Extensive mature animal model offers insights for treating neuroblastoma

The fight against neuroblastoma one of the deadliest and most curable types of brain cancer remains an effective strategy against an aggressive form of the disease. But for nearly 60 percent of patients the cancer turns into a hidden hazard. They receive no treatment options for the disease and thus live longer and longer.

For the majority of patients with complete or near complete tumors we have no option. In our country an average of 6500 people in the U. S. get cancer every year but there is no effective treatment for neuroblastoma-or any other cancer for that matter said Rita Ertel Ph. D. acting S. J. medical director of Cancer Research UKs Brain Tumor Foundation and professor of oncology at the Medical Research Council.

Ertel is the Shriners Hospital Neuroblastoma Perception Research Center; the brain cancer charitys experimental animal model for clinical trials. In the lab the researchers have been studying the inconsistent responses of neuroblastoma patients treated with radiation therapy. Radiation exposure can disturb a persons circadian rhythms which influence metabolism and metabolism of the body including brain cells. Irradiation can have a similar effect.

Ertels team tested radiation exposure at various doses to see how that affected mood. Their results are published in Cell Reports.

For the study Pediatrics Oncology Section Head Matthew Winkler and S. J. S. (Center for Blood Cancer and Mental Health) researchers exposed eight neuroblastoma patients to lethal doses of radiation; eight controls received an experimental control radiation dose. The researchers also counted the number of events where the patients had problems sleeping or staying awake.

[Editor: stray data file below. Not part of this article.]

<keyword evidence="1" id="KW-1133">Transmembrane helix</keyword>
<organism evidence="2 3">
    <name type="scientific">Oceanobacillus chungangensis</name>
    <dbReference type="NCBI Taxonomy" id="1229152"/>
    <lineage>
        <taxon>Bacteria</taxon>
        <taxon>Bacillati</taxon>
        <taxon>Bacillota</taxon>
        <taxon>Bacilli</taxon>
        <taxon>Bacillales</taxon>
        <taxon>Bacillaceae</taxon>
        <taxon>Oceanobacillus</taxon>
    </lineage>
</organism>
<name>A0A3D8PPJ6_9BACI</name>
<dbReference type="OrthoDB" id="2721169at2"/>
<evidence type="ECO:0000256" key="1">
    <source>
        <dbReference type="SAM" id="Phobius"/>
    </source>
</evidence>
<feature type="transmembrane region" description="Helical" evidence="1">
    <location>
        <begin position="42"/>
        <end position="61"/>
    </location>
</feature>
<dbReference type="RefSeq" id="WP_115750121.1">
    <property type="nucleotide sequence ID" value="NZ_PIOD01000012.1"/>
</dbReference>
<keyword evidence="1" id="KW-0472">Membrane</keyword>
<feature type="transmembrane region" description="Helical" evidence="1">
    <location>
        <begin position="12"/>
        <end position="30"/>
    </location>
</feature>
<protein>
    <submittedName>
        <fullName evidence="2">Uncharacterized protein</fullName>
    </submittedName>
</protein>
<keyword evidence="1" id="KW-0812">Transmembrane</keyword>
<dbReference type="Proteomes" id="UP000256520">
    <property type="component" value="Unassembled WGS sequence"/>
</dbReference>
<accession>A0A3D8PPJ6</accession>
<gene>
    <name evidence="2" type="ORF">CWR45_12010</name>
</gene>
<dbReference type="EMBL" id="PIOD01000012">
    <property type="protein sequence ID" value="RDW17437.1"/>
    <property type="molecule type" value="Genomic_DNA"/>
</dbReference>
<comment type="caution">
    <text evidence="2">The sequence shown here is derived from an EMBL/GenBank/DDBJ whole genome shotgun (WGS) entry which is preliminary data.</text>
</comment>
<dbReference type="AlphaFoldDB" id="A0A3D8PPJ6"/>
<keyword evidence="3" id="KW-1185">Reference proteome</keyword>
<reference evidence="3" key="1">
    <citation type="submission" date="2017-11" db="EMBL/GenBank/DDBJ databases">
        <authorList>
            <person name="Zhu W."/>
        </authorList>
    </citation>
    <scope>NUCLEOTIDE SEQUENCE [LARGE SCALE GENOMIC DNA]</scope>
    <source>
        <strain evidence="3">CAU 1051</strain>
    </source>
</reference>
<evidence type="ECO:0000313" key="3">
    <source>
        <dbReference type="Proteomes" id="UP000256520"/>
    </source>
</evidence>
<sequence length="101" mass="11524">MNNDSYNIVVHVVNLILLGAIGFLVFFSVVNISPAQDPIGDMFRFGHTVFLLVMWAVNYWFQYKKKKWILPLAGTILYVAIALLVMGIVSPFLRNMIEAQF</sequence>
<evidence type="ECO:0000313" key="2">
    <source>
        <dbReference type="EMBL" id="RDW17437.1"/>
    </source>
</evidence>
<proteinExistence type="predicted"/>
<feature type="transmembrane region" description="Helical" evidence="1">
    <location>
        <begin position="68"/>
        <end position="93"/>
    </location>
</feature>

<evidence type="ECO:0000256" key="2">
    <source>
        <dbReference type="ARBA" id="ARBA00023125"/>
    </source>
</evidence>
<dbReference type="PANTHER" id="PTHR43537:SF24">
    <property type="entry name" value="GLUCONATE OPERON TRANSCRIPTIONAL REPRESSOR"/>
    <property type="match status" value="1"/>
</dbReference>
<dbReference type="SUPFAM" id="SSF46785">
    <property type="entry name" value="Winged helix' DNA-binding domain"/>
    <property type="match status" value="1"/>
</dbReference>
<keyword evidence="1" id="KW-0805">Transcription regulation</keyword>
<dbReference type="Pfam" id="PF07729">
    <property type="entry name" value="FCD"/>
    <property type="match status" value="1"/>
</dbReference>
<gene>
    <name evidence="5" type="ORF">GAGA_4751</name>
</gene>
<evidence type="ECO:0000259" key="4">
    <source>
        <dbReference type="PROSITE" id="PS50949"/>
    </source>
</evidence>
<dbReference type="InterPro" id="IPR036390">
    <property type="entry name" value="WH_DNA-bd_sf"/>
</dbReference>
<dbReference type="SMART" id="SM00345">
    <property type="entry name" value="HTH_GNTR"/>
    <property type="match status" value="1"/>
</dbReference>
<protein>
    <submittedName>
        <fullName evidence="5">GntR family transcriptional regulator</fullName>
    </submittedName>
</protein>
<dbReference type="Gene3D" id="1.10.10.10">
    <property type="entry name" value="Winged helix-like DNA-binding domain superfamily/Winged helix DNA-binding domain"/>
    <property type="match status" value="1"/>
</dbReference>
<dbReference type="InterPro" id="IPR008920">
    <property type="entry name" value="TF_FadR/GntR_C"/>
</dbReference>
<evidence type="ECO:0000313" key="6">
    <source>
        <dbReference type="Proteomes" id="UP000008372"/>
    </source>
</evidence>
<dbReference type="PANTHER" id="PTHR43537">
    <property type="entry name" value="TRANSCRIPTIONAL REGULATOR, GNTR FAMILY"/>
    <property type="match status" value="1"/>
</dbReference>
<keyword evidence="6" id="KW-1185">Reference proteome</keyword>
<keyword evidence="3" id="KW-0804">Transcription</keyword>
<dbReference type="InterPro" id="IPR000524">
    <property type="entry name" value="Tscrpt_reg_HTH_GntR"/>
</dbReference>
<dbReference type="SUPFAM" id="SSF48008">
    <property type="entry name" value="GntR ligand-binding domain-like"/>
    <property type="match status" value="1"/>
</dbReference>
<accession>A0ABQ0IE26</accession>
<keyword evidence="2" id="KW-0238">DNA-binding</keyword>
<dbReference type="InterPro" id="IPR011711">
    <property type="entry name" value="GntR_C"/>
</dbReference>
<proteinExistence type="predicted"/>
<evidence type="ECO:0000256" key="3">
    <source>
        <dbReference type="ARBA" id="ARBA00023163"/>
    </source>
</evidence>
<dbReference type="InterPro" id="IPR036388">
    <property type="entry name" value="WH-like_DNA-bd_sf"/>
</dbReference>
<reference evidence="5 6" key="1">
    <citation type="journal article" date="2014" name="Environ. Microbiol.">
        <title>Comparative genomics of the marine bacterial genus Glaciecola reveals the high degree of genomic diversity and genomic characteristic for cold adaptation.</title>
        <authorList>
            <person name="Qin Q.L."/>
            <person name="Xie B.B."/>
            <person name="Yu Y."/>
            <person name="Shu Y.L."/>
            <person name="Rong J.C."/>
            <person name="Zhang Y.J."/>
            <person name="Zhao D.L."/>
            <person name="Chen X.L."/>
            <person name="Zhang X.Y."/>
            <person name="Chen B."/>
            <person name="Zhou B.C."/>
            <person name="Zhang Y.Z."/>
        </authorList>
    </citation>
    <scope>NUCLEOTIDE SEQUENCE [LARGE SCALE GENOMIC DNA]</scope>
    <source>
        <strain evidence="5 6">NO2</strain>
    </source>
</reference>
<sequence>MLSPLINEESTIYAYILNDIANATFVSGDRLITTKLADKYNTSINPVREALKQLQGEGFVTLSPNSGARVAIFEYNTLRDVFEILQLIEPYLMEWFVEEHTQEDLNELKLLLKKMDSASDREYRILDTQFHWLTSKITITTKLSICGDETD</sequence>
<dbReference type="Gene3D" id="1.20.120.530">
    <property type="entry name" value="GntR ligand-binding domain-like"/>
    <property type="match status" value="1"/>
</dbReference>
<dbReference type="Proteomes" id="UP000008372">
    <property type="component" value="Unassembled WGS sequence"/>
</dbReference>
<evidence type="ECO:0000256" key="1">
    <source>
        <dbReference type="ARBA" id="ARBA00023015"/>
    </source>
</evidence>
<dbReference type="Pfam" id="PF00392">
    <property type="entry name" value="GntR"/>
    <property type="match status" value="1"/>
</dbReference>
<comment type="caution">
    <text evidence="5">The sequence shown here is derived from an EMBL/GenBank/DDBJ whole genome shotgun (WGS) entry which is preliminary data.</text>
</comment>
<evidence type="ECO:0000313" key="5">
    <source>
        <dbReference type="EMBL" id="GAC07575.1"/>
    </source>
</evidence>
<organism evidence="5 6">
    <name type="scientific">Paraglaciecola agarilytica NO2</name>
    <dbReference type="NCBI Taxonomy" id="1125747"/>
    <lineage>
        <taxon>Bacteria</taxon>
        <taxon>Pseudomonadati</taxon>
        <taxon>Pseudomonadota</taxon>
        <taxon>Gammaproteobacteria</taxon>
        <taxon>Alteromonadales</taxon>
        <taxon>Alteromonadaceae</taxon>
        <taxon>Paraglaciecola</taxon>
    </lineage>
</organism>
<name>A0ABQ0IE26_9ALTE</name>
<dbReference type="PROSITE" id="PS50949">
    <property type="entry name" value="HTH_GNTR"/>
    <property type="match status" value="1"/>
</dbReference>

Sleep and waking during radiation exposure was common; however when the proliferation of neuropromoted cells and proteins were then observed and studied the Radiation exposure did not occur as broadly as in the experimental cancer.

To prevent the spread of the neuroblastoma the experimental prison cell therapy called SIK3-L (for sodium hypocholesterolemia induced by 33-dihydroxy-35-trihydroxy-lactone) was used-often suggesting a control group. Brain-specific ABCB1 high-density-enhanced cytotoxic imaging (H-EI) and PPE in the PJ were also used. In this group H-EI was used as a measure of cerebral blood flow. Brain-specific ABCB1 expression in left frontal and temporal brain areas was not significantly different from control mice. Brain-specific ABCB1 expression in areas of concentration of radiation was found to be significantly higher than controls. Brain-specific ABCB1 expression in frontal regions of the 70-60 minute radiation exposure were found to be significantly higher than in control mice. ABCB1 expression in ICZ was found to be significantly higher compared to controls.

Ertel said that while its encouraging that the experimental radiation significantly reduced mortality in patients the future success of this strategy will be guided by demonstrating success against other forms of neuroblastoma.

Our research has identified the unique proliferation pattern of neuroblastoma in the experimental animal model but we need to determine whether it was shared between neuroblastoma and other types of cancer after which this frenzy of research will be halted she said. The implication is that we may start seeing this disease tipping the scale for other neuroblastoma the right chemotherapy targets which would be a major step forward!